This was an appeal from a decision of the Federal Circuit Court dismissing an application for judicial review of a decision of the then-Migration Review Tribunal (the Tribunal) to affirm the refusal of a Skilled (Provisional) (Class VC) Subclass 485 visa (working visa) application.
At first instance, the primary judge refused the declaration sought by the Appellants that the visa application was invalid due to fraudulent conduct on the part of their migration agent, Mr Ajjan of S&S Migration. In doing so, the primary judge found that that the Appellants had not established that the fraud of Mr Ajjan had stultified the statutory task conferred on the Tribunal, and that the First Appellant had been indifferent to the fraud. Relevantly, the primary judge found that the First Appellant failed to notify the Department of Immigration of the fraud once she learnt of it. The primary judge also reasoned that the First Appellant’s apparent preparedness to pay $2,500 to a person she had no basis to trust was demonstrative of her indifference to whether a genuine rather than a fraudulent application for a visa would be made on her behalf.
On appeal the Appellants argued that, among other things, the primary judge had erred by concluding that the First Appellant was indifferent to the fraud of S&S Migration.
Held: appeal allowed; matter to be remitted to the Federal Circuit Court for reconsideration according to law.
(1) The primary judge was wrong to attribute indifference to the First Appellant by reason of her failure to notify the Department.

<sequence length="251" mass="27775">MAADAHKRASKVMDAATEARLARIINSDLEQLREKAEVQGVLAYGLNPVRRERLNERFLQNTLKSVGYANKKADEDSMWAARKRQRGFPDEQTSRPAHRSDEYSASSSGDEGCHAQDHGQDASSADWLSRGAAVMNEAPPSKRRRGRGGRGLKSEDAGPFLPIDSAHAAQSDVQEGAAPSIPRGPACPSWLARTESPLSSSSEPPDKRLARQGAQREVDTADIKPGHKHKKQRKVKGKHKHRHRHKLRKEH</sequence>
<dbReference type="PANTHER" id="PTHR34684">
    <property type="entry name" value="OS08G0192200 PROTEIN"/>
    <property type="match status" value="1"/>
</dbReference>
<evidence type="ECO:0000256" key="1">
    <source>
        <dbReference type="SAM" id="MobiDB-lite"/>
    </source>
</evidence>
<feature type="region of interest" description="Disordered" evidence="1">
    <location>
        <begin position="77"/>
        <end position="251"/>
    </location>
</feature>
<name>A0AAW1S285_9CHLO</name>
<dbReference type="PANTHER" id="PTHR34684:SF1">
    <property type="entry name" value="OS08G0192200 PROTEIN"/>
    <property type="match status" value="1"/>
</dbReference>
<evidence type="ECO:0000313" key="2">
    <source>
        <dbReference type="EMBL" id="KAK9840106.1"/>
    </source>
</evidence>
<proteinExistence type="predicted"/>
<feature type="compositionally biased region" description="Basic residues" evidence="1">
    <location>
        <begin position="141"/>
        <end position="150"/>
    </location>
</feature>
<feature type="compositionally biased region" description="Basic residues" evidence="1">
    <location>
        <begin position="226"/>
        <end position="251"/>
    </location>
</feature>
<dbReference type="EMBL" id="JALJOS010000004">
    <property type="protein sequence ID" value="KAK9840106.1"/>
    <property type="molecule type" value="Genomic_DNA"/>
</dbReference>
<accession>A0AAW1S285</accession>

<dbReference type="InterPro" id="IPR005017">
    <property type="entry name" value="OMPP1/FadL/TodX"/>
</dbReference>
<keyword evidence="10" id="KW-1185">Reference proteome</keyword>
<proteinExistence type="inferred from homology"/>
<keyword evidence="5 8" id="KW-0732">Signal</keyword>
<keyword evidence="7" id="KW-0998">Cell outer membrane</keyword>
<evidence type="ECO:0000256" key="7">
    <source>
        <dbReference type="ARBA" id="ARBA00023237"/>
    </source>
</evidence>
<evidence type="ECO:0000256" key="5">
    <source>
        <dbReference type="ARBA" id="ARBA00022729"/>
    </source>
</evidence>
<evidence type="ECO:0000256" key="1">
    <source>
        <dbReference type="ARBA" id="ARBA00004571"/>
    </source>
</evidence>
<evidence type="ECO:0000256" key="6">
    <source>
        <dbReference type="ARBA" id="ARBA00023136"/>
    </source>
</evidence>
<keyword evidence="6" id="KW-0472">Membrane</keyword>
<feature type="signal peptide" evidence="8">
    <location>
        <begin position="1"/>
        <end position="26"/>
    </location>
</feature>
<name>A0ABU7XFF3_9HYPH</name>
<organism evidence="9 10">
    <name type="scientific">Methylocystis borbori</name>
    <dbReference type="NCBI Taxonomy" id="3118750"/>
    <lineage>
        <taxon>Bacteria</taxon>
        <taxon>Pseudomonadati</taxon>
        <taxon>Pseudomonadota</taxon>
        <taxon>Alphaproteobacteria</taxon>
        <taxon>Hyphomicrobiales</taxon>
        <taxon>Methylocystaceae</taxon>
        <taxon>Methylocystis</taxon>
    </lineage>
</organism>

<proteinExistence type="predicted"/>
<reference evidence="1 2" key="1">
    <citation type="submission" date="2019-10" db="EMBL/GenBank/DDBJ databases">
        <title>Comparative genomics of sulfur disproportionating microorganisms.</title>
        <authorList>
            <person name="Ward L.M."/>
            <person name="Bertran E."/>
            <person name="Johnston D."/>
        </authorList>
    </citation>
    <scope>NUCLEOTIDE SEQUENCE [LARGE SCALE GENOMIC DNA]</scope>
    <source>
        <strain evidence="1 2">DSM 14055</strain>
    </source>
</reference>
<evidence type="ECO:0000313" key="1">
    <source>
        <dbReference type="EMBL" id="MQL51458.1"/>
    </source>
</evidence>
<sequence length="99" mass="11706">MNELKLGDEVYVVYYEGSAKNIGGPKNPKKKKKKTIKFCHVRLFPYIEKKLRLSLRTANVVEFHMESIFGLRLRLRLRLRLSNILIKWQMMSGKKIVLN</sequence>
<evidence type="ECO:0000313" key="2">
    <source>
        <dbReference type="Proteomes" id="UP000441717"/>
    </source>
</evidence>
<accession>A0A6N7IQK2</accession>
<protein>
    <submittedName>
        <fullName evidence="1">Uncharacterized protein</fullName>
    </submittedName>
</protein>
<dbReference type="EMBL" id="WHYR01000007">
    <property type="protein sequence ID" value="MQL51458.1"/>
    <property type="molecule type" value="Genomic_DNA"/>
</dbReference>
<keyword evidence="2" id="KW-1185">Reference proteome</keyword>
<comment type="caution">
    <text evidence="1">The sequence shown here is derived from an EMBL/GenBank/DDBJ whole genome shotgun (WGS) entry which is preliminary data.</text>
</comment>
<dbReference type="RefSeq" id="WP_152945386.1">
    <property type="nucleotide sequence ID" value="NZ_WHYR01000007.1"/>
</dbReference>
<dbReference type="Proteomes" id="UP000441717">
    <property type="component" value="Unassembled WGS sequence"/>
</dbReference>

(2) A preparedness to make an upfront payment for legal services was not suggestive of an inference which the primary judge seems to have improperly drawn, that the making of that payment without further inquiry was an acknowledgment or recognition by the First Appellant that the services being acquired may involve illegitimate conduct. 
(3) Obiter: Indifference was a state of mind close to intention or deliberate dishonesty. That was a high bar. It required a finding, close to dishonesty, based on probative evidence as to the subjective state of mind of the person affected by the fraud of a third party. 
Medical Council of New South Wales v Smithson  NSWCA 53
New South Wales Court of Appeal, Payne JA, Simpson AJA, Garling J, 8 April 2021
This was an appeal from a decision of the New South Wales Civil and Administrative Tribunal which concerned proceedings brought by the Respondent from a decision made by the Appellant (the Council) to suspend his registration as a psychiatrist under s.150 of the Health Practitioner Regulation National Law (NSW) (the National Law).
The decision of the Council was made on the basis of evidence that gave rise to suspicion that the Respondent had used illicit drugs in 2020. Section 150(1)(a) of the National Law relevantly required the Council to suspend a registered health practitioner’s registration if at any time it was satisfied it was appropriate to do so for the protection of the health or safety of any person or persons, or if satisfied the action was otherwise in the public interest. The Respondent had brought his appeal to the Tribunal under s 159 of the National Law which provided for a right of appeal to the Tribunal against a decision made under s 150(1)(a) of the National Law. Section 159(3) of the National Law provided that the appeal was to be dealt with by way of a new hearing before the Tribunal at which fresh evidence may be given and s 159C(1) of the National Law conferred powers on the Tribunal to